My understanding is that a siyum should be made on the last bit of the text being studied. Thus, if the entire Mishna (all six "orders") is studied for someone's yahrzeit, the last mishna (individual piece of the Mishna) to be studied should be the one studied as the siyum.

It often occurs that many people band together to complete the Mishna before someone's first yahrzeit. There's a sign-up sheet, which says something along the lines of "Please complete your portion by [the yahrzeit]". And on the yahrzeit, someone completes the last bit at a meal.

But that meal is not always in the last minute of the day. So those finishing "by [the yahrzeit]" may not have finished their respective portion. How, then, does the one who's completing the last bit know that everyone's done by that time?

  • Does he not, and take his chances?
  • Does he hold the siyum after the yahrzeit?
  • Do those studying understand, generally, that they should finish before (and not on) the yahrzeit? (I haven't understood that!)
  • Does he call all those studying to see whether they've finished their respective portions and, if not, ask them to do so before x o'clock on the yahrzeit when the siyum will be made?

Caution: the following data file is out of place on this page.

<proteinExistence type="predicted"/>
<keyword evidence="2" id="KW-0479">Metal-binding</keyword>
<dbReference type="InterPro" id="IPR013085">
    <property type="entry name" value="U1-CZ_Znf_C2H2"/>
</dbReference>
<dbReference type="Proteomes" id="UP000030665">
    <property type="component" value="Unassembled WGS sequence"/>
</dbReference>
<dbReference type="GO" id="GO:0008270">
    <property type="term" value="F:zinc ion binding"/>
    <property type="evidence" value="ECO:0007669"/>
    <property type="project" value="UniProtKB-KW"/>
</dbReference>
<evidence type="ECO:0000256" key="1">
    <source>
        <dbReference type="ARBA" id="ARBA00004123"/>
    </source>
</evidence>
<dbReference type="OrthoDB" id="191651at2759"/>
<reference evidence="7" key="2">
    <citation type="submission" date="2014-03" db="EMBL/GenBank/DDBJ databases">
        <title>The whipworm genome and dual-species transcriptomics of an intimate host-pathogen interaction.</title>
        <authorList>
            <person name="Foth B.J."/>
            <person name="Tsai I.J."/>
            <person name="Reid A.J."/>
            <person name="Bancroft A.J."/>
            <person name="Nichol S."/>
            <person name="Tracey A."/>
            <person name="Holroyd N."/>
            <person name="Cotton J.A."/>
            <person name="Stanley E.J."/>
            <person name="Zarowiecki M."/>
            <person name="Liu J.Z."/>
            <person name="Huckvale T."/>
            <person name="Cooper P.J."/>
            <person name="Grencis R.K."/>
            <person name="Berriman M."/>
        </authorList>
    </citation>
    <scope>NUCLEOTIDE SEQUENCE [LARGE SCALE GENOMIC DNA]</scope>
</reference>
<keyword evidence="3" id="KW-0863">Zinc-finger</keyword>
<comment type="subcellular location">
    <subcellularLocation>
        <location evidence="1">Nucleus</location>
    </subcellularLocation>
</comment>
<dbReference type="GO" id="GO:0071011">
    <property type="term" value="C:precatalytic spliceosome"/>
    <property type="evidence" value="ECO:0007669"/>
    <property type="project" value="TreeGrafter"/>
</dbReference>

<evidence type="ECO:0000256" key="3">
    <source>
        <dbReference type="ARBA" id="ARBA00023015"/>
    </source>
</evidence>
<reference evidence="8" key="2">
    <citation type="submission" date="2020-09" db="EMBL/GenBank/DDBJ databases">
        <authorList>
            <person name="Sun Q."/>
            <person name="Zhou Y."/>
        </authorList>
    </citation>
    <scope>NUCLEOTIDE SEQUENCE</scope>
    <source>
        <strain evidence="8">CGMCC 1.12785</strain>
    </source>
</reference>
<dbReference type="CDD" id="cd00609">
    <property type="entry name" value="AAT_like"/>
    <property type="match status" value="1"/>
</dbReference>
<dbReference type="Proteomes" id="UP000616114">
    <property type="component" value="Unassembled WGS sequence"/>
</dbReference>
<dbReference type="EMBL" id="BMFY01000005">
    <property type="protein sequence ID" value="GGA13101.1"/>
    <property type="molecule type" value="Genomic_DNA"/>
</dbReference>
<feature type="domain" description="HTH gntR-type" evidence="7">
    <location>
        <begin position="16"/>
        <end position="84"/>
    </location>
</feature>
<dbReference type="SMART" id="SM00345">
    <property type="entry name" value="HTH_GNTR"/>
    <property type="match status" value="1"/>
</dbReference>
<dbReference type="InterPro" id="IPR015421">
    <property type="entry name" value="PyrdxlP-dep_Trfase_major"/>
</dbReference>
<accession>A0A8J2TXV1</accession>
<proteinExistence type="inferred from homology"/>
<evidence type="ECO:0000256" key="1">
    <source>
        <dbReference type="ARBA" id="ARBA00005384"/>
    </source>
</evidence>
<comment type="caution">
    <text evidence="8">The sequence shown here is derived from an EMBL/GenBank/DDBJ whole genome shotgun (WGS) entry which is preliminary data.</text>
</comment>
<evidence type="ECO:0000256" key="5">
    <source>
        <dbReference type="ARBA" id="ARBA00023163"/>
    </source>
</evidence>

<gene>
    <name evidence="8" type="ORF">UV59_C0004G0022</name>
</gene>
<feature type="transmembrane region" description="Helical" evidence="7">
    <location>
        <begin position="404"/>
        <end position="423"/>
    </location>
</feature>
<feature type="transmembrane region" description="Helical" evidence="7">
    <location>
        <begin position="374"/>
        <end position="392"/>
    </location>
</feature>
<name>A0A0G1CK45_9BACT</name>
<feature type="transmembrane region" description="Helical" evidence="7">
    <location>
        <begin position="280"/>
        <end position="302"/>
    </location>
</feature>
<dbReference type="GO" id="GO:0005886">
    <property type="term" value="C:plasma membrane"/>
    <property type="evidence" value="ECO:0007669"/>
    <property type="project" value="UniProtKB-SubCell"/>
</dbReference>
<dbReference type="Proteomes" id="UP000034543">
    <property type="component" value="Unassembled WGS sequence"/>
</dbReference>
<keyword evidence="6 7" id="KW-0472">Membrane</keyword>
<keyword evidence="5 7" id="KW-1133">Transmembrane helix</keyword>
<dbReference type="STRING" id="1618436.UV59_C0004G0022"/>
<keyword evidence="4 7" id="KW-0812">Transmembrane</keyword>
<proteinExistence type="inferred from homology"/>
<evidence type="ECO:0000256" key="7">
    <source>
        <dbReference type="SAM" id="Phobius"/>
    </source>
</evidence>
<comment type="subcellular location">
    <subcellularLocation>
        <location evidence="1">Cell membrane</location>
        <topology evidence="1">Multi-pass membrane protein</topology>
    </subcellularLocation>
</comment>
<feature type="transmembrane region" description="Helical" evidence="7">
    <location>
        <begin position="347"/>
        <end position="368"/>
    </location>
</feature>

• Or what?

Any sources, experience, anecdotes, etc. will be appreciated.


1 Answer 1


In my experience. . .

  • Generally, yes, and many knowledgeable people I've met who have a lot of siyumim under their belts don't seem to mind that much about it (which I have always found surprising).
  • Usually not. Indeed things relating to anniversaries generally ignore the time of day and rather calculate the reocurrence of the original date's day as their target.
  • Definitely not.
  • "Call" in the more general sense of "contact", and not necessarily on the day, but at some prior date to ensure they are all on pace to finish on time. I have observed that a polite way to ensure people are aware of their expected finishing date (and even time) is to invite them to the siyum.

These are my impressions and observations.

I thought [the question to which this is the answer] was your question at first, and it is still relevant to siyum-timing, so I'm throwing it in. The Mahara"m Mintz wrote (in the middle here) that

כשבאים לסוף מסכתא ישייר מעט בסוף עד שעת הכושר, יומא דראוי לתקן בו סעודה וכו'. כמו שנוהגים לשייר מעט עד ערב פסח לסיום בעד הבכורים שלא יתענו.

When one nears the end of a masechta he may (should?) leave off a little bit at the end until an opportune time, a day which calls for throwing a festive meal etc. Like how we tend to leave off a little bit until erev Pesach for a siyum benefiting first-borns so that they need not fast.

I did not find this on my own. It - along with a bunch of interesting ramifications - is mentioned in this shi'ur by Rav Binyamin Tabory.


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